Assessing the lashes for debris, checking meibomian glands for adequate flow or inspissation with gentle pressure on the lid margins, assessing apposition of the lids to the globe or for the presence of floppy eyelids and everting the lids looking for foreign bodies or follicles can be done within 1 minute at the slit lamp and can provide a wealth of information.
Presence of meibomian gland abnormalities or signs of conjunctivitis can highlight inciting factors for evaporative DED or other causes of ocular surface inflammation such as allergy. The combination of these simple examination measures can be implemented by any provider with minimal expense.
It is also powerful to discuss these findings with patients and provide them with context as to why you feel DED has the potential to adversely affect their ocular health; this often leads to a better understanding and higher compliance with the suggested therapy.
If and when your DED patient population grows, you can consider investing in one or two technologies at a time, prioritizing those diagnostic tests that you feel will bring most value to your clinical practice and will be easiest to incorporate into your daily clinic flow.
Elicit feedback from your technicians and counselors to see which technologies could work best in your clinic setting.
There is also a subset of patients who present with atypical DED signs and symptoms and can often go undiagnosed or misdiagnosed.
Some patients come in with symptoms out of proportion to their clinical findings (often referred to as neuropathic dry eye), and others present with no symptoms despite extensive ocular surface breakdown (often considered neurotrophic cornea).
These patients at times require more specialized testing as well as treatment options. For patients with a neurotrophic cornea, corneal sensitivity testing is critical, as diminished corneal sensation is a hallmark feature of this condition.
Educate your office staff that if patients are referred for diagnoses such as “dry eye, neurotrophic cornea, or herpetic keratitis,” it is best to avoid instilling an anesthetic drop in the eye prior to the clinician examining the patient in the event corneal sensation needs to be assessed.
Any anesthetic placed in the eye will render corneal sensitivity testing inaccurate. However, in patients with neuropathic dry eye, the anesthetic drop challenge test can be very helpful.
If a patient, after receiving a drop of anesthetic by the clinician, notes no improvement in eye pain symptoms, they likely have a manifestation of central nervous system sensitization, which has altered their pain pathways, leading to this discordance between lack of signs but persistent symptoms.
Knowledge of these more uncommon entities can increase how often clinicians arrive at the correct diagnosis of DED.
While a subset of patients can be treated with just over-the-counter tears, ointments and lid hygiene therapies, others will require more intensive management.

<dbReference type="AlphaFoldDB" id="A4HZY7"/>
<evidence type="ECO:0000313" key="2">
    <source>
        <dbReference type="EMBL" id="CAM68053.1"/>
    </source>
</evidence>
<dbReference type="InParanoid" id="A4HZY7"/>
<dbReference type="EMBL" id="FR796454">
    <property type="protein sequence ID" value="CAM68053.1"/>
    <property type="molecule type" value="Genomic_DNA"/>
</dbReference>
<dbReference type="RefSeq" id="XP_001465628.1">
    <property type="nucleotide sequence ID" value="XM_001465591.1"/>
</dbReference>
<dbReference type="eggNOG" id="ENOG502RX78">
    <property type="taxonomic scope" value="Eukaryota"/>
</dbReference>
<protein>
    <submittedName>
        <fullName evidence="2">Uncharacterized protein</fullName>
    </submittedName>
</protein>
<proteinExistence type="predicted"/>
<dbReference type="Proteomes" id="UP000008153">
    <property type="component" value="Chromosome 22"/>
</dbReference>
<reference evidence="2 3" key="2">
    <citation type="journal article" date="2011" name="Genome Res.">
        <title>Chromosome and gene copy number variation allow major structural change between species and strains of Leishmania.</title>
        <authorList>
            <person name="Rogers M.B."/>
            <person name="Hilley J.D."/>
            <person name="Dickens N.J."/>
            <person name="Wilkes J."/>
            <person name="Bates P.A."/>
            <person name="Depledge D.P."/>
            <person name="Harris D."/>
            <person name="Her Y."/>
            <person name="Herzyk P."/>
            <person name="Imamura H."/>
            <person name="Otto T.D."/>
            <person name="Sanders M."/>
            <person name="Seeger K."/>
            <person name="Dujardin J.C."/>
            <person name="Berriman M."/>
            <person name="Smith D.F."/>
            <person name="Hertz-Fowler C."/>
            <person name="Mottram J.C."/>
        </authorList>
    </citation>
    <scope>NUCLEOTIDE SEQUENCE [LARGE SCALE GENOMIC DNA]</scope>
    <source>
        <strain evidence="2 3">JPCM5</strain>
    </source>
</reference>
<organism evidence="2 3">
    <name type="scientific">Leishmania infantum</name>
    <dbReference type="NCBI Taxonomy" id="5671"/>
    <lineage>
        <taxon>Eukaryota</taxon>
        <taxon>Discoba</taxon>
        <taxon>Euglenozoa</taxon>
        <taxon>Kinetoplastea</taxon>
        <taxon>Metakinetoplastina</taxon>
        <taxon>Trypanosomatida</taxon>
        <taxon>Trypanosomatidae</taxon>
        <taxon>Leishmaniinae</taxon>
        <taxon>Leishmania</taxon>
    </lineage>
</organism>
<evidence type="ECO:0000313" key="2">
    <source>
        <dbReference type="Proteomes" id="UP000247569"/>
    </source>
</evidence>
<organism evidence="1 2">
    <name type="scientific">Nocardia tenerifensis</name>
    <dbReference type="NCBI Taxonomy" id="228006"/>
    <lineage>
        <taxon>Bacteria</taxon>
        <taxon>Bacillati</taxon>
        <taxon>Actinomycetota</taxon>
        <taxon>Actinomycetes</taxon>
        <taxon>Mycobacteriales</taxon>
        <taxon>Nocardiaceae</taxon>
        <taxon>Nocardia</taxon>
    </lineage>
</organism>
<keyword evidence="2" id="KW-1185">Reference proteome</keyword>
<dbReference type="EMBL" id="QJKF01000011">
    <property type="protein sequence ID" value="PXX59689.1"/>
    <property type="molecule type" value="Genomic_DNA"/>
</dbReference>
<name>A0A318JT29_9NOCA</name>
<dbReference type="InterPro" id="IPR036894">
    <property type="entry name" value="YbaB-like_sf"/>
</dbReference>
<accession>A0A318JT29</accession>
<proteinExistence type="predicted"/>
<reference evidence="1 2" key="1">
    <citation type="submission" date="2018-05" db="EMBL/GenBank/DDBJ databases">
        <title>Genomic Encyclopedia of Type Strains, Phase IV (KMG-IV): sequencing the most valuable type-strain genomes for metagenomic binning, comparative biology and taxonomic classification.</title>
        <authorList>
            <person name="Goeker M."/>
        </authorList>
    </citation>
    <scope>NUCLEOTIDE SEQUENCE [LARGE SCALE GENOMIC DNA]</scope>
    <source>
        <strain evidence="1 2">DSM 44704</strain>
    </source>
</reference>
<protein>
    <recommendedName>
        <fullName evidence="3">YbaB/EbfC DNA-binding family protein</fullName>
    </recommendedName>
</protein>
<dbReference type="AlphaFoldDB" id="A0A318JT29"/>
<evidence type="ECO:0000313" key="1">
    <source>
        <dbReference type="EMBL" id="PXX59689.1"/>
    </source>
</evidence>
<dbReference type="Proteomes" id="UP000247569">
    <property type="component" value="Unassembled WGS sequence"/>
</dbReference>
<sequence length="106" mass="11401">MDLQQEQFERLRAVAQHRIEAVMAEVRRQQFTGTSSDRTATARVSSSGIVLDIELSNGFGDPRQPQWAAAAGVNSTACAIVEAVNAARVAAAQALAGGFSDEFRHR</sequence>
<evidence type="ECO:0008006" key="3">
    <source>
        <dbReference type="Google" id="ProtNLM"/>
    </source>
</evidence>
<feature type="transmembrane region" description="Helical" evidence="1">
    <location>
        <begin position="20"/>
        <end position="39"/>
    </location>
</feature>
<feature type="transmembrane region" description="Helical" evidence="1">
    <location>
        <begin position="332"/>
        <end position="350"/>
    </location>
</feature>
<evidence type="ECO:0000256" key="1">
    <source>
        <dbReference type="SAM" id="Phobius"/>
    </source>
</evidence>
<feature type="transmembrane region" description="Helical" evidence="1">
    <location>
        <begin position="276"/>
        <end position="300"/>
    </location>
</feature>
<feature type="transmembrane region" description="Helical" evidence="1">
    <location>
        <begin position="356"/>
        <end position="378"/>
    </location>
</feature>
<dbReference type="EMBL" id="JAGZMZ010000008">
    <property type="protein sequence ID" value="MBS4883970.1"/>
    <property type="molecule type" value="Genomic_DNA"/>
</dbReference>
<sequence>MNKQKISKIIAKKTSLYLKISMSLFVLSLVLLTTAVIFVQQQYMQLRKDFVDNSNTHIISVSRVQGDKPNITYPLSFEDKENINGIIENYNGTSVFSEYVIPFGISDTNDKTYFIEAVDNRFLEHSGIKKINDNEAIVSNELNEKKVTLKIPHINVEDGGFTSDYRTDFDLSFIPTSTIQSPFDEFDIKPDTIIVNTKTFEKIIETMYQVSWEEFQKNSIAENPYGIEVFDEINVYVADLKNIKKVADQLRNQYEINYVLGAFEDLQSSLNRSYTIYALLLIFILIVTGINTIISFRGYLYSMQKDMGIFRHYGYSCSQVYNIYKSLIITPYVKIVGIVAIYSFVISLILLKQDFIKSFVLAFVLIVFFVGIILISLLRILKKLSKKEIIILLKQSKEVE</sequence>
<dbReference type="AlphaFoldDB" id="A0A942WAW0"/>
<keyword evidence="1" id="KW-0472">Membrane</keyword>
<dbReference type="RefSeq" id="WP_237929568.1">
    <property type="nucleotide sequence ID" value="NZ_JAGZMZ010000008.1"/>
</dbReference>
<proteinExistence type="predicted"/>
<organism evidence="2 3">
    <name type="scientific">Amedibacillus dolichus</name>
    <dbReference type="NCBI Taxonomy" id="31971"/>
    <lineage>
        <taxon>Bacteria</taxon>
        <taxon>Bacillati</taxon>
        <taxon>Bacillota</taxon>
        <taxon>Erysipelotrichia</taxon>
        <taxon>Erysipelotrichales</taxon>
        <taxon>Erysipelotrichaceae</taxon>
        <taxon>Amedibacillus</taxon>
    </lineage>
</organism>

Treatment therapies can seem like a never-ending list for the general ophthalmologist, but knowing the range of options and identifying which ones are feasible for your practice to prescribe are important.
Therapies to know about can include punctal occlusion, thermal pulsation or blepharoexfoliation of the eyelids, topical steroids or immunomodulatory therapy, autologous serum tears, topical recombinant human nerve growth factor (rhNGF) or even novel nasal sprays, scleral lenses or nerve-modulating agents.
Speaking to other colleagues, reading the peer-reviewed literature, or using resources such as the Tear Film & Ocular Surface Society Dry Eye Workshop II (TFOS DEWS II) algorithm, the Cornea, External Disease and Refractive Society (CEDARS) algorithm, or the ASCRS Preoperative OSD Algorithm can be helpful in understanding what tools to use to effectively diagnose and treat DED.
Ophthalmologists should attempt management with at least conservative therapies, such as over-the-counter tears, ointments and lid therapies, but be expedient in escalating to prescription therapies or in-office procedures when initial measures prove inadequate for the control of patients’ symptoms.
Ultimately, the general ophthalmologist should always keep classic and atypical presentations of DED in the back of their minds when evaluating patients.
A directed conversation with patients to elicit symptoms, a fluorescein strip to assess ocular surface staining and assessment of the patients’ eyelids and meibomian glands can be sufficient to diagnose the majority of cases.
For more complex cases, collaboration with a dry eye or cornea specialist may be warranted; however, all ophthalmologists should feel equipped to do an initial screening and diagnosis of DED when needed.